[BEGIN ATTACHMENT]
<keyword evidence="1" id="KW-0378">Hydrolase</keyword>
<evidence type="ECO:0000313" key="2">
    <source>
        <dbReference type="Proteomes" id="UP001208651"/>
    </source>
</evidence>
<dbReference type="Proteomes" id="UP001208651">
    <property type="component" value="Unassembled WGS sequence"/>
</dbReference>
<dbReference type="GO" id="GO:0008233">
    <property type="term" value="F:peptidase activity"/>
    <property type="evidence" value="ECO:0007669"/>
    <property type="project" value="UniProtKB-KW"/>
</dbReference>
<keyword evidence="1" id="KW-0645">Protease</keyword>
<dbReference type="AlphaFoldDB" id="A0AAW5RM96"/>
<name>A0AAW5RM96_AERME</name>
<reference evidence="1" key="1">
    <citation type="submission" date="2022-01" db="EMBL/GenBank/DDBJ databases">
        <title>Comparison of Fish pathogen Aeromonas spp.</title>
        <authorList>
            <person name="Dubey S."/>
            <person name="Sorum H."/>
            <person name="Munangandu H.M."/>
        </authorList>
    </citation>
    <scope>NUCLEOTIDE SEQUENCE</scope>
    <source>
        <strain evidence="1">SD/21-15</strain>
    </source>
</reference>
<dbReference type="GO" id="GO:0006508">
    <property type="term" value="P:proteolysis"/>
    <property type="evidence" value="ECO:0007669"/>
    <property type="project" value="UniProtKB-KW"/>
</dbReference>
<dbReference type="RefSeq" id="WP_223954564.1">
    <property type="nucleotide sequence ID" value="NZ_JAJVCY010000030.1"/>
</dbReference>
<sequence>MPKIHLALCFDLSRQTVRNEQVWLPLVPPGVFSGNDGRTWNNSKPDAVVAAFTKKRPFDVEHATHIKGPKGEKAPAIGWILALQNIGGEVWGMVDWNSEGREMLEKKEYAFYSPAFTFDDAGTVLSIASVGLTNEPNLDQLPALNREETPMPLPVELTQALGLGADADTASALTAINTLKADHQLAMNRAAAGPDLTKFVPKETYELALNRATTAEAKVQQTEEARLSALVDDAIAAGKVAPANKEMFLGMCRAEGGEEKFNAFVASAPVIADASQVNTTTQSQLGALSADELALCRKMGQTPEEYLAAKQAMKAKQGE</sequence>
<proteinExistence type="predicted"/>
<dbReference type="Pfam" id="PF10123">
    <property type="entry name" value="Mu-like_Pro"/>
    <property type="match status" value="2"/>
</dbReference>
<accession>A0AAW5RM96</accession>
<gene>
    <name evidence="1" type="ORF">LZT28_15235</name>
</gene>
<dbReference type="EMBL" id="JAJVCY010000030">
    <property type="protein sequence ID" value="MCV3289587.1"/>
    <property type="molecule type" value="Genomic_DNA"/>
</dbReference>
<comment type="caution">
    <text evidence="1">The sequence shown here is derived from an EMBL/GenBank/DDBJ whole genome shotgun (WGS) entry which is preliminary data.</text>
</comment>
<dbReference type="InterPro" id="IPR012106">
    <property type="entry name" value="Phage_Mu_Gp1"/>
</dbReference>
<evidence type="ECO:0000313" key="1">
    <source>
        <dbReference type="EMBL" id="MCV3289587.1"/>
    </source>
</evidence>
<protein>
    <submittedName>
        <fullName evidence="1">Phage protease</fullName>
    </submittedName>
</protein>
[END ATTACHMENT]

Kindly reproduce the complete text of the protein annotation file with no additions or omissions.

<keyword evidence="1" id="KW-0378">Hydrolase</keyword>
<evidence type="ECO:0000313" key="2">
    <source>
        <dbReference type="Proteomes" id="UP001208651"/>
    </source>
</evidence>
<dbReference type="Proteomes" id="UP001208651">
    <property type="component" value="Unassembled WGS sequence"/>
</dbReference>
<dbReference type="GO" id="GO:0008233">
    <property type="term" value="F:peptidase activity"/>
    <property type="evidence" value="ECO:0007669"/>
    <property type="project" value="UniProtKB-KW"/>
</dbReference>
<keyword evidence="1" id="KW-0645">Protease</keyword>
<dbReference type="AlphaFoldDB" id="A0AAW5RM96"/>
<name>A0AAW5RM96_AERME</name>
<reference evidence="1" key="1">
    <citation type="submission" date="2022-01" db="EMBL/GenBank/DDBJ databases">
        <title>Comparison of Fish pathogen Aeromonas spp.</title>
        <authorList>
            <person name="Dubey S."/>
            <person name="Sorum H."/>
            <person name="Munangandu H.M."/>
        </authorList>
    </citation>
    <scope>NUCLEOTIDE SEQUENCE</scope>
    <source>
        <strain evidence="1">SD/21-15</strain>
    </source>
</reference>
<dbReference type="GO" id="GO:0006508">
    <property type="term" value="P:proteolysis"/>
    <property type="evidence" value="ECO:0007669"/>
    <property type="project" value="UniProtKB-KW"/>
</dbReference>
<dbReference type="RefSeq" id="WP_223954564.1">
    <property type="nucleotide sequence ID" value="NZ_JAJVCY010000030.1"/>
</dbReference>
<sequence>MPKIHLALCFDLSRQTVRNEQVWLPLVPPGVFSGNDGRTWNNSKPDAVVAAFTKKRPFDVEHATHIKGPKGEKAPAIGWILALQNIGGEVWGMVDWNSEGREMLEKKEYAFYSPAFTFDDAGTVLSIASVGLTNEPNLDQLPALNREETPMPLPVELTQALGLGADADTASALTAINTLKADHQLAMNRAAAGPDLTKFVPKETYELALNRATTAEAKVQQTEEARLSALVDDAIAAGKVAPANKEMFLGMCRAEGGEEKFNAFVASAPVIADASQVNTTTQSQLGALSADELALCRKMGQTPEEYLAAKQAMKAKQGE</sequence>
<proteinExistence type="predicted"/>
<dbReference type="Pfam" id="PF10123">
    <property type="entry name" value="Mu-like_Pro"/>
    <property type="match status" value="2"/>
</dbReference>
<accession>A0AAW5RM96</accession>
<gene>
    <name evidence="1" type="ORF">LZT28_15235</name>
</gene>
<dbReference type="EMBL" id="JAJVCY010000030">
    <property type="protein sequence ID" value="MCV3289587.1"/>
    <property type="molecule type" value="Genomic_DNA"/>
</dbReference>
<comment type="caution">
    <text evidence="1">The sequence shown here is derived from an EMBL/GenBank/DDBJ whole genome shotgun (WGS) entry which is preliminary data.</text>
</comment>
<dbReference type="InterPro" id="IPR012106">
    <property type="entry name" value="Phage_Mu_Gp1"/>
</dbReference>
<evidence type="ECO:0000313" key="1">
    <source>
        <dbReference type="EMBL" id="MCV3289587.1"/>
    </source>
</evidence>
<protein>
    <submittedName>
        <fullName evidence="1">Phage protease</fullName>
    </submittedName>
</protein>